Modular wearables aren’t for everyone, so Pebble has decided to offer its smartwatches in two strikingly different flavors: with and without smartstraps.
The manufacturer of some of the best smartwatches on Earth (or at least that’s what I think, along with the 78,471 backers that pledged money for Pebble’s latest crowdfunding campaign on Kickstarter) has recently announced that it would launch smartstraps for Pebble Time, in an attempt to satisfy as many needs as possible.
Modular wearables don’t represent an entirely new concept (as Phoneblocks has toyed with this idea, too, last year, and announced that it would launch the BLOCKS modular smartwatch in 2015), but we have yet to see a mainstream solution. The fact that these smartstraps are coming from Pebble and not from a newcomer should boost the overall confidence of the potential customers. As if Pebble didn’t already have plenty of backers!
“It’s only been a few short weeks since we announced smartstraps, but we’re pretty pumped with how it’s going,” explained Pebble CEO Eric Migicovsky in an e-mail to Brian P. Rubin of ReadWrite. “Pebble is working on a few projects internally, but we haven’t made any of them public yet.”
Migicovsky also hinted at some of the possibilities: “Imagine GPS, so you could track your runs and rides without taking your phone along, or a battery strap, increasing Pebble Time’s battery from seven days to…maybe a month? Then there is always the opportunity for hackers and makers to create straps that bring a special, unique sensor or functionality for a particular use case, like a certain health situation.”
Xadow, Seeed’s modular hardware platform, will soon be compatible with Pebble’s smartstrap port, and considering that the platform includes such modules as barometric sensors, NFC chips, and accelerometers, among many others, there’s a lot to be excited about. Spark, a San Francisco Internet-of-Things startup, demonstrated their skills by creating a cellular connectivity smartstrap in an afternoon.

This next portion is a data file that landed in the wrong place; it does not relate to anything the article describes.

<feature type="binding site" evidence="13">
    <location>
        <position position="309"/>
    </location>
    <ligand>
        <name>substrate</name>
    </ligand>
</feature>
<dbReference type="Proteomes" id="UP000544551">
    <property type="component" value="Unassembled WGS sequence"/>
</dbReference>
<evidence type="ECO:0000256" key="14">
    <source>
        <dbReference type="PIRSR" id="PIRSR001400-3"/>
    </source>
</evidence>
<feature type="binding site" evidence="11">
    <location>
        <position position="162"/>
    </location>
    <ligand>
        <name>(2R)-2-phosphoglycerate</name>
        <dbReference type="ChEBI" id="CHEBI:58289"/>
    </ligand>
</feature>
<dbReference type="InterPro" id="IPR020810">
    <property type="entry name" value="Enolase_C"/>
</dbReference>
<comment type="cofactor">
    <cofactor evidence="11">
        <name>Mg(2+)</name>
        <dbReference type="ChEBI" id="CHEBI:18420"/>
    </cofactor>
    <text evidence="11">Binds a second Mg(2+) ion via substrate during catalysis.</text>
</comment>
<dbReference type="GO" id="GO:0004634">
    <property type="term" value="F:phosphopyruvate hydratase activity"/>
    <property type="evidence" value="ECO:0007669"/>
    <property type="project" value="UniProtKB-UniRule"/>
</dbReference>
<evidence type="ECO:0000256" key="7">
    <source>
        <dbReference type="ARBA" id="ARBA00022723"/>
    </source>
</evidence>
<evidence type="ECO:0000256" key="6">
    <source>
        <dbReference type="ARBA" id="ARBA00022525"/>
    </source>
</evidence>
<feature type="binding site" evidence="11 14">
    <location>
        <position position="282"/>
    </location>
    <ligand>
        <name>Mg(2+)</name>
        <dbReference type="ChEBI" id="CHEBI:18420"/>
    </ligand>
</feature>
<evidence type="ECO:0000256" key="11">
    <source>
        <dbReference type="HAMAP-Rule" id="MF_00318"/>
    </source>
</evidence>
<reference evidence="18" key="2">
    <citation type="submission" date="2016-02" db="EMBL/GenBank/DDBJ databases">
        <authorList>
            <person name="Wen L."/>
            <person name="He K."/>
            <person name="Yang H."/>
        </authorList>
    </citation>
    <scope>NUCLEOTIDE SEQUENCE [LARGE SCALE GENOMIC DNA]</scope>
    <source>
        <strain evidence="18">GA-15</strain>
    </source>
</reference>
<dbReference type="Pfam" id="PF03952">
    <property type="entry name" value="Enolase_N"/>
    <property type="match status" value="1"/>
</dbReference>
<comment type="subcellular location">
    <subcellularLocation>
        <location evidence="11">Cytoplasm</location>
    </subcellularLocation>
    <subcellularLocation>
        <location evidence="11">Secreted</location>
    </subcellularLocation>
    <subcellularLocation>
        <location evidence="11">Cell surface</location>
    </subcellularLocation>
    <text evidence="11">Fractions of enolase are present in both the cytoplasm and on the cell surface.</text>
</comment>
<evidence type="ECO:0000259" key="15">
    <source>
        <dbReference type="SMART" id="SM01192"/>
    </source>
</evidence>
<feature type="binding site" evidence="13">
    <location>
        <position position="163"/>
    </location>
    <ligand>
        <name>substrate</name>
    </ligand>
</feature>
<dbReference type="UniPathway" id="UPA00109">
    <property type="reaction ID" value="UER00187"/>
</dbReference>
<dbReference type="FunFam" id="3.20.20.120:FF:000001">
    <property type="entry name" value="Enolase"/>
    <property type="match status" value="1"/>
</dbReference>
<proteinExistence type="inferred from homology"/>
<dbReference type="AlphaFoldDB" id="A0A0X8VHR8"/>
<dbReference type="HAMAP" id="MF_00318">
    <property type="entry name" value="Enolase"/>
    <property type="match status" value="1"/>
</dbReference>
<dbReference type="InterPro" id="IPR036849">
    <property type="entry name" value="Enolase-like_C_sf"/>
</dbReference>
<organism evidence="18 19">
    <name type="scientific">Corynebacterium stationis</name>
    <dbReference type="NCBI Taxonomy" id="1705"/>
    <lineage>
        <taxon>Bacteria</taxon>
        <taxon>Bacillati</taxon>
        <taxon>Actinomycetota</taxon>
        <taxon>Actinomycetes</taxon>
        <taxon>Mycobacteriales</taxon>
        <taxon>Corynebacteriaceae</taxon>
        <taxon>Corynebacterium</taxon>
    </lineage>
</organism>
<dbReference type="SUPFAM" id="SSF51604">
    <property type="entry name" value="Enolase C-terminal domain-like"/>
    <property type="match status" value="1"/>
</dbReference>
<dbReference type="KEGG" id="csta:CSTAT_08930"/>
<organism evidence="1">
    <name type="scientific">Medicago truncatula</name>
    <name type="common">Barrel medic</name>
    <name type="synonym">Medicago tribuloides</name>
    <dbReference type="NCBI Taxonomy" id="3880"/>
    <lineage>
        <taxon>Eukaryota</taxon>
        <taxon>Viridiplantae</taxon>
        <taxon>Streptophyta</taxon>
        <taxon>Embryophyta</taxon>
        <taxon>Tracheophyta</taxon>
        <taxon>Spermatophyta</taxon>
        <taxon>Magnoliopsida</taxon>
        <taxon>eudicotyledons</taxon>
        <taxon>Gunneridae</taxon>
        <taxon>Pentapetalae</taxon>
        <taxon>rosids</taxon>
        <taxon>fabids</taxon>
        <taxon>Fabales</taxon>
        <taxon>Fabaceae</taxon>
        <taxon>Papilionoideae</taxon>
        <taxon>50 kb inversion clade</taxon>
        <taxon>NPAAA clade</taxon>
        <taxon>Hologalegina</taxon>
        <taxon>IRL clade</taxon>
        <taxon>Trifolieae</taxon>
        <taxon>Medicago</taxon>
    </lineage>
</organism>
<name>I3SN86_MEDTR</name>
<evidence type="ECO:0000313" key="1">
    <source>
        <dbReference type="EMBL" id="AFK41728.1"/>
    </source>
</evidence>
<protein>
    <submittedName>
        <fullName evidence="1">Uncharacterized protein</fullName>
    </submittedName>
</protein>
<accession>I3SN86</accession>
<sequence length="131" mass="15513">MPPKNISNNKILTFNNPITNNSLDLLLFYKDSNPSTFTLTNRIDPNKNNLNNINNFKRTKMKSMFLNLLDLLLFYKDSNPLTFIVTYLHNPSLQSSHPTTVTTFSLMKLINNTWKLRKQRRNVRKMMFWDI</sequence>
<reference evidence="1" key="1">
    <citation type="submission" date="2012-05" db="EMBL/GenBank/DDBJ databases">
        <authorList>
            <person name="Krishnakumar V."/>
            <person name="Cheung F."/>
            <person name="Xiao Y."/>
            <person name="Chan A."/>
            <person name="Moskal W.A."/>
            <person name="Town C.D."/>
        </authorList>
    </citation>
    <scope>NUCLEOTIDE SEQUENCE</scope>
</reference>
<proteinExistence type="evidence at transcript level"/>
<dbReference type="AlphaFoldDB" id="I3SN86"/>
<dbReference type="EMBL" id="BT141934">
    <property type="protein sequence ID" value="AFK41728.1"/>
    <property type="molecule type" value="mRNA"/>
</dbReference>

“When Pebble was announcing Time, they talked about their smartstraps, and we were building the Electron at the same time,” stated Zach Supalla, Sparks’ CEO, in an interview with ReadWrite. “We thought, oh, this would be a really cool use case. Let’s hack together a prototype and show how a Pebble could theoretically be not tethered to a phone and connect directly to a cellular network. […] Really for us, it’s about inspiring people to think about creating products like that themselves. We’d love to see somebody take the Electron, which is our development kit, and use it to create something like that as a commercial product.”
In conclusion, Pebble seems to agree with the “different strokes for different folks” expression, and realizes that the perfect smartwatch is the one you build yourself, with only the modules you need and nothing more. In the future, modularity will (or should) be applied to smartwatches and smartphones, but I’d like to see more devices, and especially wearables, following this trend. After all, some functions available in the smartwatches we can buy now are utterly useless to some, while others think that they could use some more functions besides the basic ones.